Sunderland's Cole Kitchen receives wave of support after losing appeal

The decision has been branded "ridiculous."
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Cole Kitchen has received a wave of support after losing its appeal to continue serving hot food for takeaway.

Cole in St George's Terrace, RokerCole in St George's Terrace, Roker
Cole in St George's Terrace, Roker

Like many businesses in the city, the Roker favourite adapted its business model to ensure its survival during the pandemic providing a much-needed takeout service, which was in line with planning permissions at the time that had been temporarily lifted.

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In 2022, with coronavirus legislation withdrawn, the owners lodged a retrospective planning application to “formalise the business as a hot food takeaway” and continue the business in its current form, which had proved a huge hit on the seafront.

Due to an appeal being lodged with the national Planning Inspectorate, an inspector was appointed by the secretary of state to rule on the matter who this month dismissed the appeal, refusing the hot food takeaway and upholding the council’s enforcement notice.

Cole's hot sandwiches are a firm favourite on the seafrontCole's hot sandwiches are a firm favourite on the seafront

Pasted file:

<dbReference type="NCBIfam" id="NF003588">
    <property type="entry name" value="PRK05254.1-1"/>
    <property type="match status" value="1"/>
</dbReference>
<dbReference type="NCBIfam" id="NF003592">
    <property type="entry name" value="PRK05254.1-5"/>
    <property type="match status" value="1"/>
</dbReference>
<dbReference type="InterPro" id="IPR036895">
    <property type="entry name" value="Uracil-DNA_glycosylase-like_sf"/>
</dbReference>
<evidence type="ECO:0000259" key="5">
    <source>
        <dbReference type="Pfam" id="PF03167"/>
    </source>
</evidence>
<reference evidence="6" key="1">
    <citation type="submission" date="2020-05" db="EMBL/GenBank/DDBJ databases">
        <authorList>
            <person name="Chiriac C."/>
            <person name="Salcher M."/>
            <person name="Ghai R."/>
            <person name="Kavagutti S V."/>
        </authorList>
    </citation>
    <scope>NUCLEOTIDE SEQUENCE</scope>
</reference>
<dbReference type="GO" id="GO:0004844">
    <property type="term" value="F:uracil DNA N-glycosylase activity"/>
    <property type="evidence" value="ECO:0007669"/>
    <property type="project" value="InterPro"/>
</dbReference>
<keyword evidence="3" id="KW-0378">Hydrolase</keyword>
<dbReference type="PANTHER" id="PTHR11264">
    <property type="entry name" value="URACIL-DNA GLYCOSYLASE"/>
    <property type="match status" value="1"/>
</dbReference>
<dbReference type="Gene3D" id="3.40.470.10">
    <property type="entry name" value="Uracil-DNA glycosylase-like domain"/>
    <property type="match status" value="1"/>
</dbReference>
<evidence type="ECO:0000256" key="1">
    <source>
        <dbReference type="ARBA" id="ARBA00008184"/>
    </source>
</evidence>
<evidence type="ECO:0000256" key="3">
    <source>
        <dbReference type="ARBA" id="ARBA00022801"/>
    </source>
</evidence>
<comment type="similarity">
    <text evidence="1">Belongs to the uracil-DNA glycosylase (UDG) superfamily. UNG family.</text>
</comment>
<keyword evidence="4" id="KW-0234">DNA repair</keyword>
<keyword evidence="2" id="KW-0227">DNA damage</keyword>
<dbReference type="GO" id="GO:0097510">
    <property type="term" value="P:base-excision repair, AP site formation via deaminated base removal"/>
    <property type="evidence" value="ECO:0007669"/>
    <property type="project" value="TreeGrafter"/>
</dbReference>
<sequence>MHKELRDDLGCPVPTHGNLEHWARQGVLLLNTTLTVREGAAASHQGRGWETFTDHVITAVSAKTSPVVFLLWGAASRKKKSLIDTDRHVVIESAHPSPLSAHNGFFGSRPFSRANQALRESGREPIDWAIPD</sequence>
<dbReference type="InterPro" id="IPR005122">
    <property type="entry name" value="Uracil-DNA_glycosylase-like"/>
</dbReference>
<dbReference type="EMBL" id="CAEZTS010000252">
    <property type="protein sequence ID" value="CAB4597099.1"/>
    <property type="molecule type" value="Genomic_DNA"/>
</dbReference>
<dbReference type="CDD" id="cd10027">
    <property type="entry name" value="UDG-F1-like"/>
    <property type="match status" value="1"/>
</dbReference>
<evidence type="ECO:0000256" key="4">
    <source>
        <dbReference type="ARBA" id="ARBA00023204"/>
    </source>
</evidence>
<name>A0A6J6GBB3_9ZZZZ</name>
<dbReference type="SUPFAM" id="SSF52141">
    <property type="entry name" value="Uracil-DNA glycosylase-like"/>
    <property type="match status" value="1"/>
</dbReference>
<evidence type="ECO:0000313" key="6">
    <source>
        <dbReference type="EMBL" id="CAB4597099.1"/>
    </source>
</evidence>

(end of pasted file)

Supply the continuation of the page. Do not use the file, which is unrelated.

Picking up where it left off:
Cole's hot sandwiches are a firm favourite on the seafront

It means the popular business will now have to adapt its model once more, with the hot food takeaway service ending by the end of February, in line with the enforcement notice.

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Although it can no longer serve hot food for takeaway, Cole can revert back to its cafe use with permissions that date back to pre-pandemic.

Its hot takeaway options including its trademark Bodega sandwich, which scores of people enjoy for a walk along the beach, will be much missed, with hundreds taking to social media to support the cafe and express dismay at the reasons behind the planning decision.

Gaynor Clarke said: "Bad decision, local business, employing local people and serving food which is considerably healthier than the majority of places. Just because it is take away doesn’t mean it is unhealthy."